Category Archives: Design Patterns

Program to an interface, not an implementation.

In Software Development process more time is spent on maintaining the code rather than its development and during this period there may be requirement of new classes. By Programing to Interfaces your application/code is always open for modification without much code change.

Like if you coded to concrete classes then your code will look something like this

public ProcessedTea processTea(Tea tea){  
ProcessedTea processedTea = tea.getProcessedTea();  
return processedTea;  

But if you program to Interfaces then it can be made generic


public ProcessedFood processFood(FoodItem foodItem){  
ProcessedFood processedFood = foodItem.getProcessedFood();  
return processedFood;  

UML Diagram:

Here FoodItem is an Interface and rest of the classes like Tea, Coffee etc implements it.

Now if there is any new addition of any foodItem/Beverages then its a lot easier for you to process it as the method processFood(FoodItem foodItem) takes an implementation of FoodItem. On the other hand if you have programmed to concrete classes like the code given at first then you have to write new method for every food type.

Hope it makes clear that why programming to interfaces is more useful as compared to program to concrete classes.

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Posted by on April 7, 2010 in Design Patterns, Java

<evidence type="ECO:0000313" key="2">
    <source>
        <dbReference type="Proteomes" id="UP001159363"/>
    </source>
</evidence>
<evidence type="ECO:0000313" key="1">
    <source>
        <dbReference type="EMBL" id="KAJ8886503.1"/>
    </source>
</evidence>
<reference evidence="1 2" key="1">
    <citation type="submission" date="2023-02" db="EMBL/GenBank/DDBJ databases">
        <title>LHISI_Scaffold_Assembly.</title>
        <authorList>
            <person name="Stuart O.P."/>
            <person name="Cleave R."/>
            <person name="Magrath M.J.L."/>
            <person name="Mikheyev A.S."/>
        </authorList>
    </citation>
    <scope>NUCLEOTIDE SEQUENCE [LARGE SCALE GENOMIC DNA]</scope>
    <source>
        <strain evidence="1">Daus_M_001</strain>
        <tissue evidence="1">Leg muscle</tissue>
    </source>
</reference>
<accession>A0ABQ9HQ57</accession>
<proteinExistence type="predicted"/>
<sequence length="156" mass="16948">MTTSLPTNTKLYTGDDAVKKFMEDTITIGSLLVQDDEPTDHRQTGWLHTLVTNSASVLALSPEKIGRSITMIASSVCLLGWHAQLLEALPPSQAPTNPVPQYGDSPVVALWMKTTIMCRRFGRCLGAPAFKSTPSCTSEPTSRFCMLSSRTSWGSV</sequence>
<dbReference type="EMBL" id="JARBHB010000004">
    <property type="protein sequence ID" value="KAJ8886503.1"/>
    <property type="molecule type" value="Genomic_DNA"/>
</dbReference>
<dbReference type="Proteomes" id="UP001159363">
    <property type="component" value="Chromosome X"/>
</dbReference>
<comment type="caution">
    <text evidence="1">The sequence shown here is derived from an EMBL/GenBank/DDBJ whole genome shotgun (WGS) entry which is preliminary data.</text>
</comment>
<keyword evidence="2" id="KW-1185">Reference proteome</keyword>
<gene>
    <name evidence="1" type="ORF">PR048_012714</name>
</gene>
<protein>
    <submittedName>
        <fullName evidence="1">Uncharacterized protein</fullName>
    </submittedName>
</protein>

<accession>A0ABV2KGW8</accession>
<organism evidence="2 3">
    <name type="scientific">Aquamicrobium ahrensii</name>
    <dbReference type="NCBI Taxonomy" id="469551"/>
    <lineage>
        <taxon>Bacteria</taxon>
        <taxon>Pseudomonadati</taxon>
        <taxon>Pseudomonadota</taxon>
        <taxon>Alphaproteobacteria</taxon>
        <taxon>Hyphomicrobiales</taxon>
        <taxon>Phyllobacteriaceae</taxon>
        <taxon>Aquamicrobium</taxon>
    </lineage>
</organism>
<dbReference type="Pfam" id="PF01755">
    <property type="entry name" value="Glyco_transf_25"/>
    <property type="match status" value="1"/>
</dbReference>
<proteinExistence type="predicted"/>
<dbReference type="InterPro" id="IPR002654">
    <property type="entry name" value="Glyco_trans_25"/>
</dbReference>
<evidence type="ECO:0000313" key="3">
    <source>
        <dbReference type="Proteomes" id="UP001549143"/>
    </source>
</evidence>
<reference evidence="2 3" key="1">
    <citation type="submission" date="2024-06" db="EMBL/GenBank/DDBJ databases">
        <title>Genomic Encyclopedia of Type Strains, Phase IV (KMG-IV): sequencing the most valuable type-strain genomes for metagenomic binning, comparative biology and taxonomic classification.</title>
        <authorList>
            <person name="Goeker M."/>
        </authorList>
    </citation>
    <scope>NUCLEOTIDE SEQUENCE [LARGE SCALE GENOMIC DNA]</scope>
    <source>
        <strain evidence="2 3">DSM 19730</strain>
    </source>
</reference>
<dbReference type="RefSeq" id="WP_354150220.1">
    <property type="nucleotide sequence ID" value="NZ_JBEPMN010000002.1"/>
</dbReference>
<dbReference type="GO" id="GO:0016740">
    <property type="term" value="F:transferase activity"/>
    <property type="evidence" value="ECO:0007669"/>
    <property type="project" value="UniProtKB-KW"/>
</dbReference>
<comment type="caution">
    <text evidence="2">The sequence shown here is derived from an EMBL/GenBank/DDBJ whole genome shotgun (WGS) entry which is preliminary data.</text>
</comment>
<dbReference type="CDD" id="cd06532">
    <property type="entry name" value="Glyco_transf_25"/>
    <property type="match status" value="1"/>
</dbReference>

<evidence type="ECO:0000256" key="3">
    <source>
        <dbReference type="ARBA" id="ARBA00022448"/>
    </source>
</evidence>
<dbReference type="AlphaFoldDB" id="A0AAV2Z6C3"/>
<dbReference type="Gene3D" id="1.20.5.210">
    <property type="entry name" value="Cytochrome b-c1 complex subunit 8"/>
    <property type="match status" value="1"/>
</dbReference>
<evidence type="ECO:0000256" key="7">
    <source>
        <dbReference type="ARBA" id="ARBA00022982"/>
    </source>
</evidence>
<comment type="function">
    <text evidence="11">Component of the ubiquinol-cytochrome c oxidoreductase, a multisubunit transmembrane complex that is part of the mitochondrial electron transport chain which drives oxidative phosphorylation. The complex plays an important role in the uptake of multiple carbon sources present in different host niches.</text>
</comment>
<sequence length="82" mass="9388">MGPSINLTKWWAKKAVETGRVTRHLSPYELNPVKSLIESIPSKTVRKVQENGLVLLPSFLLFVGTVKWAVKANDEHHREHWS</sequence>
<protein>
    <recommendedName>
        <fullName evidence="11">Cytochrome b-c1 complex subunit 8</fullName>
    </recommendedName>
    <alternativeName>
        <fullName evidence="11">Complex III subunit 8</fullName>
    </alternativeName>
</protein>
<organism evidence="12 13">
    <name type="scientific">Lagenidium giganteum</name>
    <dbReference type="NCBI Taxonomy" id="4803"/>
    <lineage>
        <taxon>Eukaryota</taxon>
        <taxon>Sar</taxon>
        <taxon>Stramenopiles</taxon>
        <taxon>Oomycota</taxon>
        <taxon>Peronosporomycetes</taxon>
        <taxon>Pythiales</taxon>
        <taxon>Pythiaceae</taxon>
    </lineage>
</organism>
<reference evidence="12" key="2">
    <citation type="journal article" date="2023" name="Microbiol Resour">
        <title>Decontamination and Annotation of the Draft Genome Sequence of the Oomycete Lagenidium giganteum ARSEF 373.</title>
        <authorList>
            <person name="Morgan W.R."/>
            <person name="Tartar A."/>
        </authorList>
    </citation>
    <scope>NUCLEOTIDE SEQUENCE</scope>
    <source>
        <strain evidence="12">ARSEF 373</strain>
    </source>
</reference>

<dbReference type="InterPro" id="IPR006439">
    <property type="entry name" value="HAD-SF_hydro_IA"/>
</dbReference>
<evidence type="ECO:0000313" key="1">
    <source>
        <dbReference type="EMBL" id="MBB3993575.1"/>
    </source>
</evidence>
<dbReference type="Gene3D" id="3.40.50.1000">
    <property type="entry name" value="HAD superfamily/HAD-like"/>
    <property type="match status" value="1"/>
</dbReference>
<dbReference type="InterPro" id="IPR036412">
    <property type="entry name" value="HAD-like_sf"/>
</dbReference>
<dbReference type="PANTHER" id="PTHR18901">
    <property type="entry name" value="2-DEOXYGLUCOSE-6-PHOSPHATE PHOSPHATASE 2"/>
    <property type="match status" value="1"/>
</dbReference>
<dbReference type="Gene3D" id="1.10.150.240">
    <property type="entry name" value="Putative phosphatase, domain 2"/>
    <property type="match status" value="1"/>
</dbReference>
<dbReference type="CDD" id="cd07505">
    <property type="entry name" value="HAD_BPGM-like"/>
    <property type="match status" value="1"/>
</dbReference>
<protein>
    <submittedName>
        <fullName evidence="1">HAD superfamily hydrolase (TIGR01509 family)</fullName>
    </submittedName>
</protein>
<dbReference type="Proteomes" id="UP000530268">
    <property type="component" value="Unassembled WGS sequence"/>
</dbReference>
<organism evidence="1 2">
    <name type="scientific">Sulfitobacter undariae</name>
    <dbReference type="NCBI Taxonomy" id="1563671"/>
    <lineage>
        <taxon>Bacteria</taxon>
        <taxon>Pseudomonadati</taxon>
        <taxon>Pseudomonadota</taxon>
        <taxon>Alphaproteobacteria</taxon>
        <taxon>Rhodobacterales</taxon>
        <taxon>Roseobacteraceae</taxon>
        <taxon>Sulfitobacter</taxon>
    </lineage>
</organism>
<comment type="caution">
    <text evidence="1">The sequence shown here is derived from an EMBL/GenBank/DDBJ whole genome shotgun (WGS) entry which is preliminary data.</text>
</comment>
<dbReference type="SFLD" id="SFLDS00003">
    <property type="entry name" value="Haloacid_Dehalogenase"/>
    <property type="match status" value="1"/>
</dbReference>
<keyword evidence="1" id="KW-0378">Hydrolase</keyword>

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Strategy Pattern

Strategy pattern defines a family of algorithm which can be used to give desired behaviors to the Objects dynamically.
Objects which can have different behaviors in their life time are harder to manage and it is difficult to use only inheritance to solve the purpose of code-reuse.  So here composition seems to be a better candidate which can ease this situation.

Implementing Strategy Pattern and following the practice of Programming to Interfaces make things flexible enough. Behaviors can be added or changed at runtime. Algorithms/Behaviors can be added to its Family at any time and so does adding behavior to the Object is as easy as calling a setter and passing the new Behaviors Object reference.

To demonstrate this lets consider the following figure.

Here in this figure Vehicle class can have the functionality of start by any means like StartByKick or StartByBattery. These behaviors can be added to any class/subclass of Vehicle. Programming to Interfaces gives the flexibility of even extending and using the family of StartBehaviors.

The most apparent drawback of this Design Pattern is that the Behavior Classes which can be termed as Family Of Algorithms are not in adherence of OOPS. They do not represent a fully qualified Object with its properties and methods. Here the Object/Class is only to have  some specific implementation of Algorithm.

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Posted by on April 1, 2010 in Design Patterns